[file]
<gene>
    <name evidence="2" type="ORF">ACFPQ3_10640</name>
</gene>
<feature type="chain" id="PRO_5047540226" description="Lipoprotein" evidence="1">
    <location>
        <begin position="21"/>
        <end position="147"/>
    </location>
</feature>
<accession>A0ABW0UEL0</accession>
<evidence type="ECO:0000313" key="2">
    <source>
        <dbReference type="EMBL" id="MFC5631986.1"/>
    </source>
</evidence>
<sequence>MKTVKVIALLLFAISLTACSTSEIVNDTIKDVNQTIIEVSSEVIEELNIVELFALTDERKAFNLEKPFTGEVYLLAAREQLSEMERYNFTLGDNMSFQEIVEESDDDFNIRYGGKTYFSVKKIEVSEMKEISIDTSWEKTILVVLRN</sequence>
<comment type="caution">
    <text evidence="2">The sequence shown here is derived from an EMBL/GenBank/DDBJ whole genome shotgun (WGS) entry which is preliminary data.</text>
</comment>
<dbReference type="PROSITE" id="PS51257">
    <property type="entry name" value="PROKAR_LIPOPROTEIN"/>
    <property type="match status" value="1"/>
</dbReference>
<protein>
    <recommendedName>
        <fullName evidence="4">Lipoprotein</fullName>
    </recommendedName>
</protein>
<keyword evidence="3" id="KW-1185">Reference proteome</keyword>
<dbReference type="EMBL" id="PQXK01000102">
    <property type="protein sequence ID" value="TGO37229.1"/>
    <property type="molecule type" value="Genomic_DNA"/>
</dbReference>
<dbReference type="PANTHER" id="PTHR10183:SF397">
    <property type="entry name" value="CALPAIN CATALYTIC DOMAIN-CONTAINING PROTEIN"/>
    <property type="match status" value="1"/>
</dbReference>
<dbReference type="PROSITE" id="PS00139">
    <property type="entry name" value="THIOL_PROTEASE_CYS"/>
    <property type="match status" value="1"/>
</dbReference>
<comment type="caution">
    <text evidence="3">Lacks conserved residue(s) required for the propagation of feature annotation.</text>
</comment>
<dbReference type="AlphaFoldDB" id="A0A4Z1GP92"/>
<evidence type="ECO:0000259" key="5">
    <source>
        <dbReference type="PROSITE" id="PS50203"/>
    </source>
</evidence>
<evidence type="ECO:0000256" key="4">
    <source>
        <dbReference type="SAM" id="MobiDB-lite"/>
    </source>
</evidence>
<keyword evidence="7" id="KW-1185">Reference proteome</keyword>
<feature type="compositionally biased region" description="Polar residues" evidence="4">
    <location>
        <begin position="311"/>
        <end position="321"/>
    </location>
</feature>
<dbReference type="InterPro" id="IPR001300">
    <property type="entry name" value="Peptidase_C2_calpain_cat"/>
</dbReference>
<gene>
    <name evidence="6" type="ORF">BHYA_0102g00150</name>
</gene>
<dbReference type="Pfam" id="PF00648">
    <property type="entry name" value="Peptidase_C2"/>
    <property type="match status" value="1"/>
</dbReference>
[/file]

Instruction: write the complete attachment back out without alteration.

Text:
<gene>
    <name evidence="2" type="ORF">ACFPQ3_10640</name>
</gene>
<feature type="chain" id="PRO_5047540226" description="Lipoprotein" evidence="1">
    <location>
        <begin position="21"/>
        <end position="147"/>
    </location>
</feature>
<accession>A0ABW0UEL0</accession>
<evidence type="ECO:0000313" key="2">
    <source>
        <dbReference type="EMBL" id="MFC5631986.1"/>
    </source>
</evidence>
<sequence>MKTVKVIALLLFAISLTACSTSEIVNDTIKDVNQTIIEVSSEVIEELNIVELFALTDERKAFNLEKPFTGEVYLLAAREQLSEMERYNFTLGDNMSFQEIVEESDDDFNIRYGGKTYFSVKKIEVSEMKEISIDTSWEKTILVVLRN</sequence>
<comment type="caution">
    <text evidence="2">The sequence shown here is derived from an EMBL/GenBank/DDBJ whole genome shotgun (WGS) entry which is preliminary data.</text>
</comment>
<dbReference type="PROSITE" id="PS51257">
    <property type="entry name" value="PROKAR_LIPOPROTEIN"/>
    <property type="match status" value="1"/>
</dbReference>
<protein>
    <recommendedName>
        <fullName evidence="4">Lipoprotein</fullName>
    </recommendedName>
</protein>
<keyword evidence="3" id="KW-1185">Reference proteome</keyword>
<dbReference type="EMBL" id="PQXK01000102">
    <property type="protein sequence ID" value="TGO37229.1"/>
    <property type="molecule type" value="Genomic_DNA"/>
</dbReference>
<dbReference type="PANTHER" id="PTHR10183:SF397">
    <property type="entry name" value="CALPAIN CATALYTIC DOMAIN-CONTAINING PROTEIN"/>
    <property type="match status" value="1"/>
</dbReference>
<dbReference type="PROSITE" id="PS00139">
    <property type="entry name" value="THIOL_PROTEASE_CYS"/>
    <property type="match status" value="1"/>
</dbReference>
<comment type="caution">
    <text evidence="3">Lacks conserved residue(s) required for the propagation of feature annotation.</text>
</comment>
<dbReference type="AlphaFoldDB" id="A0A4Z1GP92"/>
<evidence type="ECO:0000259" key="5">
    <source>
        <dbReference type="PROSITE" id="PS50203"/>
    </source>
</evidence>
<evidence type="ECO:0000256" key="4">
    <source>
        <dbReference type="SAM" id="MobiDB-lite"/>
    </source>
</evidence>
<keyword evidence="7" id="KW-1185">Reference proteome</keyword>
<feature type="compositionally biased region" description="Polar residues" evidence="4">
    <location>
        <begin position="311"/>
        <end position="321"/>
    </location>
</feature>
<dbReference type="InterPro" id="IPR001300">
    <property type="entry name" value="Peptidase_C2_calpain_cat"/>
</dbReference>
<gene>
    <name evidence="6" type="ORF">BHYA_0102g00150</name>
</gene>
<dbReference type="Pfam" id="PF00648">
    <property type="entry name" value="Peptidase_C2"/>
    <property type="match status" value="1"/>
</dbReference>